PTC, Genzyme ink $100 million development deal
PLAINFIELD, N.J. PTC Therapeutics and Genzyme have agreed on a partnership deal that will help PTC develop its lead drug, PTC 124 for treatments like rare forms of cystic fibrosis and Duchenne muscular dystrophy, according to published reports.
Genzyme will pay PTC $100 million upfront and, in exchange, the company will get exclusive rights for the drug, which is currently in phase 2 clinical trials, outside the United Stated and Canada.
Also, under the terms of the deal, PTC will be responsible for finishing up four studies involving the drug. Afterward, the two companies will share research and development costs. PTC will also be eligible for additional fees up to $337 million from Genzyme based on regulatory progress and level of sales achieved by the PTC-124.
This announcement comes just one day after PTC received an award for $25 million for the same drug from the drug discovery branch of the Cystic Fibrosis Foundation.
PTC-124 is designed for patients who have a genetic disorder caused by a nonsense mutation, which interrupt sequences in DNA coding.
BMS settles with EPA over environmental issues
NEW YORK Bristol-Myers Squibb has agreed to resolve Clean Air Act violations by reducing its emissions of ozone-depleting refrigerants at multiple facilities, paying about $3.65 million to upgrade some facilities.
The company’s settlement with the Environmental Protection Agency requires it to retire or retrofit 17 industrial refrigeration units by July 2009 at facilities in Mt. Vernon and Evansville, Ind.; Hopewell, N.J.; and Humacao and Mayaguez, Puerto Rico, the EPA said.
The units use hydrochlorofluorocarbons as refrigerants in the industrial process or in air conditioners. BMS agreed to change the units to use only non-ozone-depleting refrigerants, the EPA said.
The settlement, filed in the U.S. District Court for the Southern District of Indiana, also requires the company to retire two comfort-cooling units at its New Brunswick, N.J., plant and connect the air conditioners to the company’s new centralized refrigeration system. The new system uses water-chilled coolers to minimize the use of chemical agents.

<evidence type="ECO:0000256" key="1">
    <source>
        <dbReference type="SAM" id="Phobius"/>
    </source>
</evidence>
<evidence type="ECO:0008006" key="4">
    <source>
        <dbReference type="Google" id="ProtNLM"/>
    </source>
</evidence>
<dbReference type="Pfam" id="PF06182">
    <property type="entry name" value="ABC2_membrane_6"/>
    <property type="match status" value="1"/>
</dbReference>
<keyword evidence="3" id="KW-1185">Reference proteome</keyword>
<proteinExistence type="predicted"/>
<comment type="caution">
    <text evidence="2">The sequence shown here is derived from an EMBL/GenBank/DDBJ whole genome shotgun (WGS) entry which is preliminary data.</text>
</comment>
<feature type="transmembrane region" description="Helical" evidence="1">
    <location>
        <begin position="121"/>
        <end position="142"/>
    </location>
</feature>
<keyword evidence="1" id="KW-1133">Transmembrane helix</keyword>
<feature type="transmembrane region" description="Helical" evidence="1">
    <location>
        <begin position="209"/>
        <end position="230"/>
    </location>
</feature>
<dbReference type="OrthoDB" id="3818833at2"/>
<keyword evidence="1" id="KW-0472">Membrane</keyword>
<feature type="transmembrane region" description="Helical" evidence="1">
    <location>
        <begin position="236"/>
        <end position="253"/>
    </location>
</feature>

The company also must take steps to ensure compliance with EPA regulations at 13 of its facilities and pay $127,000 in fines. It also must submit three annual reports to each EPA region describing actions it has taken to comply with the settlement.
Following an EPA information request concerning its Evansville, Indiana, facility, BMS voluntarily audited 25 other facilities and reported potential violations. According to the EPA, the audit found potential violations at facilities in Connecticut, Indiana, Massachusetts, Michigan, New Jersey, New York and Puerto Rico.
BMS said it will continue to monitor all sites.
Vical bird flu vaccine successful in phase I
SAN DIEGO A phase I study by Vical has found that its vaccine against avian influenza can protect against the virus, the company announced Thursday.
The double-blind, placebo-controlled study examined 100 volunteers ages 18 to 45 who received two injections of the vaccine and found that 50 to 67 percent of patients receiving 0.5mg and 1mg doses of the vaccine had immune responses that could protect against the H5N1 strain of avian flu.
The vaccine is made from DNA derived from plasmids, small pieces of genetic material, and designed to provoke an immune response.
H5N1 originated in Asia and spread to Europe, the Middle East and Africa. Of 385 people infected, 243 have died. Experts fear it could mutate into a form transmissible between humans and cause a global pandemic that would kill millions.